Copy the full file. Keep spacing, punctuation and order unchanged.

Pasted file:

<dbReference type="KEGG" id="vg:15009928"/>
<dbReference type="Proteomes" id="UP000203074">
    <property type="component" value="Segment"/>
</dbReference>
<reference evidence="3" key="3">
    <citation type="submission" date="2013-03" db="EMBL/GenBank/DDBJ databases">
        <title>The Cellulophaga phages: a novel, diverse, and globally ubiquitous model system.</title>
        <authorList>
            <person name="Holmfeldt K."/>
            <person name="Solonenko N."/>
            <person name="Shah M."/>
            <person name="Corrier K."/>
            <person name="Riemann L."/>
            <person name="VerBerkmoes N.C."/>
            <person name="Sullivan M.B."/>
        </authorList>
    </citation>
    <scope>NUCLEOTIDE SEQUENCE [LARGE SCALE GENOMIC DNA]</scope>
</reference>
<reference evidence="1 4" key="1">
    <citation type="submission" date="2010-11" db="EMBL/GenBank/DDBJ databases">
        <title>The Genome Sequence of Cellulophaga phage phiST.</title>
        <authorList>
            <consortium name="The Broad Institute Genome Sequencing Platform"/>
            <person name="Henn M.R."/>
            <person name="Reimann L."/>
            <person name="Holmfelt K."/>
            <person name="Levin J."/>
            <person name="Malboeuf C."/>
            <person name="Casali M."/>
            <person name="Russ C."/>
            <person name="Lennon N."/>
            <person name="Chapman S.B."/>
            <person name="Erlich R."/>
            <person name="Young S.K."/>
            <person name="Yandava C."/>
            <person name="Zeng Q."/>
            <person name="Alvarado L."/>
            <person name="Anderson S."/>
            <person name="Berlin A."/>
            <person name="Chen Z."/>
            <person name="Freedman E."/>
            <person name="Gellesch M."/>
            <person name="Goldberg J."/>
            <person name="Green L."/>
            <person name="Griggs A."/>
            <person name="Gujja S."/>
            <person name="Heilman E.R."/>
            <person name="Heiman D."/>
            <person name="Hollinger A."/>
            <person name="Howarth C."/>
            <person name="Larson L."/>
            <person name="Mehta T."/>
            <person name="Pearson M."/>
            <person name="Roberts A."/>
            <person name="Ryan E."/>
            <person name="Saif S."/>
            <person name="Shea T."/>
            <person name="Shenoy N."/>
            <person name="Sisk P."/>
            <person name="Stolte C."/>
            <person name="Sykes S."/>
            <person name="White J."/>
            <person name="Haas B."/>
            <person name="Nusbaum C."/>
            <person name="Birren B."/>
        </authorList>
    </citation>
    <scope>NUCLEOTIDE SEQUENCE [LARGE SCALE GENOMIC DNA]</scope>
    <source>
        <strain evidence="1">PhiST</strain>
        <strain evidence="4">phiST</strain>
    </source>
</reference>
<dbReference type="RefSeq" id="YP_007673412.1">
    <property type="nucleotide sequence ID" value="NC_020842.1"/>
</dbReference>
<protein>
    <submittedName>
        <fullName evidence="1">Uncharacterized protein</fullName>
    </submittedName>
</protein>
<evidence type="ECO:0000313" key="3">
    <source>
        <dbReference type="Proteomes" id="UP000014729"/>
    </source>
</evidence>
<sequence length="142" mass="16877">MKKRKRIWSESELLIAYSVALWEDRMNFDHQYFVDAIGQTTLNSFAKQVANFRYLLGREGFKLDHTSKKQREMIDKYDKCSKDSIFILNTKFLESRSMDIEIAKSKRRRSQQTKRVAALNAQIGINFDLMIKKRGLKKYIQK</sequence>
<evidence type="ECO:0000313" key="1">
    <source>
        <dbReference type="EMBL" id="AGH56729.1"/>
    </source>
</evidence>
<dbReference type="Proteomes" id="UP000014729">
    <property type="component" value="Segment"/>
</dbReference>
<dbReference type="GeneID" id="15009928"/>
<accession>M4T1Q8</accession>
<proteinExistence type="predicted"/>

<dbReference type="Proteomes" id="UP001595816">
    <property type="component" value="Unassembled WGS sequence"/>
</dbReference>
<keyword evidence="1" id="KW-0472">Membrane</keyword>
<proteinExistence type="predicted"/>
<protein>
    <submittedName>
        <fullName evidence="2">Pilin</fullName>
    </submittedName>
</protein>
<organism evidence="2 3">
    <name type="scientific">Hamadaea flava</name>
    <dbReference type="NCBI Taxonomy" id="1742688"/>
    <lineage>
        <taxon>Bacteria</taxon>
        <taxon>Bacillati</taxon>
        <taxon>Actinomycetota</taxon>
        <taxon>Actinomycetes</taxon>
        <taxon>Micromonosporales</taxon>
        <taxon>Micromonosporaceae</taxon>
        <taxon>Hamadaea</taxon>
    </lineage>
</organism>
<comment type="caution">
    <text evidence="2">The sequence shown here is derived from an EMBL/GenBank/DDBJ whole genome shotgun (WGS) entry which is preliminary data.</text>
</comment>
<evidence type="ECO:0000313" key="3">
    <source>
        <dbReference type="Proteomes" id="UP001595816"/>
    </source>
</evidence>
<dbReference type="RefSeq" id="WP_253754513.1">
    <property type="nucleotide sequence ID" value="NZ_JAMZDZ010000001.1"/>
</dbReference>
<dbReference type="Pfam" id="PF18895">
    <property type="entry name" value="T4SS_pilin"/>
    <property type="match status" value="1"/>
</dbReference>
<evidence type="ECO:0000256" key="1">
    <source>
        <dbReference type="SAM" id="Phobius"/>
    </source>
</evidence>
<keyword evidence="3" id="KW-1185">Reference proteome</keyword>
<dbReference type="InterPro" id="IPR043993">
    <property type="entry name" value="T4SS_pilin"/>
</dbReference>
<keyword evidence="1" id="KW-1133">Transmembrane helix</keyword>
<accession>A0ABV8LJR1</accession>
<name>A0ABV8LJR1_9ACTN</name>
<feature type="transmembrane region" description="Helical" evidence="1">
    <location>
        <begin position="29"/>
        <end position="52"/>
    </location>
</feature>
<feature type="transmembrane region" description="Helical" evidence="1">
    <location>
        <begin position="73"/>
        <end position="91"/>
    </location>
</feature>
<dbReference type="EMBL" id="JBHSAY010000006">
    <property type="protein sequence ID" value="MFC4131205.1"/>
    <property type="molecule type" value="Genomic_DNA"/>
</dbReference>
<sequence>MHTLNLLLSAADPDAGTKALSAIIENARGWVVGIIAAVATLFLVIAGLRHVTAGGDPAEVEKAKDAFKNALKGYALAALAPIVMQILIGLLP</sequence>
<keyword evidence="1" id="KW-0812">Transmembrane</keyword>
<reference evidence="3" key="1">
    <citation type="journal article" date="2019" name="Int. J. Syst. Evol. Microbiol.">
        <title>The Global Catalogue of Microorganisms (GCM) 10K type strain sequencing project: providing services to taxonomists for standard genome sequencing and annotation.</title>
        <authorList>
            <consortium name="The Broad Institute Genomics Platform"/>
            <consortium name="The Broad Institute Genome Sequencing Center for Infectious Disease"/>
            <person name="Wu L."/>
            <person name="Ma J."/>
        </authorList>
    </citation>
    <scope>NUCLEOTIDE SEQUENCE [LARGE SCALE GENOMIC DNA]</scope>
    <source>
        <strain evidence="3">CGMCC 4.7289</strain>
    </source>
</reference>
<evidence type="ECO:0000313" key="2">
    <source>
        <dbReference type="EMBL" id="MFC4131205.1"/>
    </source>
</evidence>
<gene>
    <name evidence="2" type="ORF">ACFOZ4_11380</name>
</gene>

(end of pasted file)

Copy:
<dbReference type="KEGG" id="vg:15009928"/>
<dbReference type="Proteomes" id="UP000203074">
    <property type="component" value="Segment"/>
</dbReference>
<reference evidence="3" key="3">
    <citation type="submission" date="2013-03" db="EMBL/GenBank/DDBJ databases">
        <title>The Cellulophaga phages: a novel, diverse, and globally ubiquitous model system.</title>
        <authorList>
            <person name="Holmfeldt K."/>
            <person name="Solonenko N."/>
            <person name="Shah M."/>
            <person name="Corrier K."/>
            <person name="Riemann L."/>
            <person name="VerBerkmoes N.C."/>
            <person name="Sullivan M.B."/>
        </authorList>
    </citation>
    <scope>NUCLEOTIDE SEQUENCE [LARGE SCALE GENOMIC DNA]</scope>
</reference>
<reference evidence="1 4" key="1">
    <citation type="submission" date="2010-11" db="EMBL/GenBank/DDBJ databases">
        <title>The Genome Sequence of Cellulophaga phage phiST.</title>
        <authorList>
            <consortium name="The Broad Institute Genome Sequencing Platform"/>
            <person name="Henn M.R."/>
            <person name="Reimann L."/>
            <person name="Holmfelt K."/>
            <person name="Levin J."/>
            <person name="Malboeuf C."/>
            <person name="Casali M."/>
            <person name="Russ C."/>
            <person name="Lennon N."/>
            <person name="Chapman S.B."/>
            <person name="Erlich R."/>
            <person name="Young S.K."/>
            <person name="Yandava C."/>
            <person name="Zeng Q."/>
            <person name="Alvarado L."/>
            <person name="Anderson S."/>
            <person name="Berlin A."/>
            <person name="Chen Z."/>
            <person name="Freedman E."/>
            <person name="Gellesch M."/>
            <person name="Goldberg J."/>
            <person name="Green L."/>
            <person name="Griggs A."/>
            <person name="Gujja S."/>
            <person name="Heilman E.R."/>
            <person name="Heiman D."/>
            <person name="Hollinger A."/>
            <person name="Howarth C."/>
            <person name="Larson L."/>
            <person name="Mehta T."/>
            <person name="Pearson M."/>
            <person name="Roberts A."/>
            <person name="Ryan E."/>
            <person name="Saif S."/>
            <person name="Shea T."/>
            <person name="Shenoy N."/>
            <person name="Sisk P."/>
            <person name="Stolte C."/>
            <person name="Sykes S."/>
            <person name="White J."/>
            <person name="Haas B."/>
            <person name="Nusbaum C."/>
            <person name="Birren B."/>
        </authorList>
    </citation>
    <scope>NUCLEOTIDE SEQUENCE [LARGE SCALE GENOMIC DNA]</scope>
    <source>
        <strain evidence="1">PhiST</strain>
        <strain evidence="4">phiST</strain>
    </source>
</reference>
<dbReference type="RefSeq" id="YP_007673412.1">
    <property type="nucleotide sequence ID" value="NC_020842.1"/>
</dbReference>
<protein>
    <submittedName>
        <fullName evidence="1">Uncharacterized protein</fullName>
    </submittedName>
</protein>
<evidence type="ECO:0000313" key="3">
    <source>
        <dbReference type="Proteomes" id="UP000014729"/>
    </source>
</evidence>
<sequence length="142" mass="16877">MKKRKRIWSESELLIAYSVALWEDRMNFDHQYFVDAIGQTTLNSFAKQVANFRYLLGREGFKLDHTSKKQREMIDKYDKCSKDSIFILNTKFLESRSMDIEIAKSKRRRSQQTKRVAALNAQIGINFDLMIKKRGLKKYIQK</sequence>
<evidence type="ECO:0000313" key="1">
    <source>
        <dbReference type="EMBL" id="AGH56729.1"/>
    </source>
</evidence>
<dbReference type="Proteomes" id="UP000014729">
    <property type="component" value="Segment"/>
</dbReference>
<dbReference type="GeneID" id="15009928"/>
<accession>M4T1Q8</accession>
<proteinExistence type="predicted"/>

<dbReference type="Proteomes" id="UP001595816">
    <property type="component" value="Unassembled WGS sequence"/>
</dbReference>
<keyword evidence="1" id="KW-0472">Membrane</keyword>
<proteinExistence type="predicted"/>
<protein>
    <submittedName>
        <fullName evidence="2">Pilin</fullName>
    </submittedName>
</protein>
<organism evidence="2 3">
    <name type="scientific">Hamadaea flava</name>
    <dbReference type="NCBI Taxonomy" id="1742688"/>
    <lineage>
        <taxon>Bacteria</taxon>
        <taxon>Bacillati</taxon>
        <taxon>Actinomycetota</taxon>
        <taxon>Actinomycetes</taxon>
        <taxon>Micromonosporales</taxon>
        <taxon>Micromonosporaceae</taxon>
        <taxon>Hamadaea</taxon>
    </lineage>
</organism>
<comment type="caution">
    <text evidence="2">The sequence shown here is derived from an EMBL/GenBank/DDBJ whole genome shotgun (WGS) entry which is preliminary data.</text>
</comment>
<evidence type="ECO:0000313" key="3">
    <source>
        <dbReference type="Proteomes" id="UP001595816"/>
    </source>
</evidence>
<dbReference type="RefSeq" id="WP_253754513.1">
    <property type="nucleotide sequence ID" value="NZ_JAMZDZ010000001.1"/>
</dbReference>
<dbReference type="Pfam" id="PF18895">
    <property type="entry name" value="T4SS_pilin"/>
    <property type="match status" value="1"/>
</dbReference>
<evidence type="ECO:0000256" key="1">
    <source>
        <dbReference type="SAM" id="Phobius"/>
    </source>
</evidence>
<keyword evidence="3" id="KW-1185">Reference proteome</keyword>
<dbReference type="InterPro" id="IPR043993">
    <property type="entry name" value="T4SS_pilin"/>
</dbReference>
<keyword evidence="1" id="KW-1133">Transmembrane helix</keyword>
<accession>A0ABV8LJR1</accession>
<name>A0ABV8LJR1_9ACTN</name>
<feature type="transmembrane region" description="Helical" evidence="1">
    <location>
        <begin position="29"/>
        <end position="52"/>
    </location>
</feature>
<feature type="transmembrane region" description="Helical" evidence="1">
    <location>
        <begin position="73"/>
        <end position="91"/>
    </location>
</feature>
<dbReference type="EMBL" id="JBHSAY010000006">
    <property type="protein sequence ID" value="MFC4131205.1"/>
    <property type="molecule type" value="Genomic_DNA"/>
</dbReference>
<sequence>MHTLNLLLSAADPDAGTKALSAIIENARGWVVGIIAAVATLFLVIAGLRHVTAGGDPAEVEKAKDAFKNALKGYALAALAPIVMQILIGLLP</sequence>
<keyword evidence="1" id="KW-0812">Transmembrane</keyword>
<reference evidence="3" key="1">
    <citation type="journal article" date="2019" name="Int. J. Syst. Evol. Microbiol.">
        <title>The Global Catalogue of Microorganisms (GCM) 10K type strain sequencing project: providing services to taxonomists for standard genome sequencing and annotation.</title>
        <authorList>
            <consortium name="The Broad Institute Genomics Platform"/>
            <consortium name="The Broad Institute Genome Sequencing Center for Infectious Disease"/>
            <person name="Wu L."/>
            <person name="Ma J."/>
        </authorList>
    </citation>
    <scope>NUCLEOTIDE SEQUENCE [LARGE SCALE GENOMIC DNA]</scope>
    <source>
        <strain evidence="3">CGMCC 4.7289</strain>
    </source>
</reference>
<evidence type="ECO:0000313" key="2">
    <source>
        <dbReference type="EMBL" id="MFC4131205.1"/>
    </source>
</evidence>
<gene>
    <name evidence="2" type="ORF">ACFOZ4_11380</name>
</gene>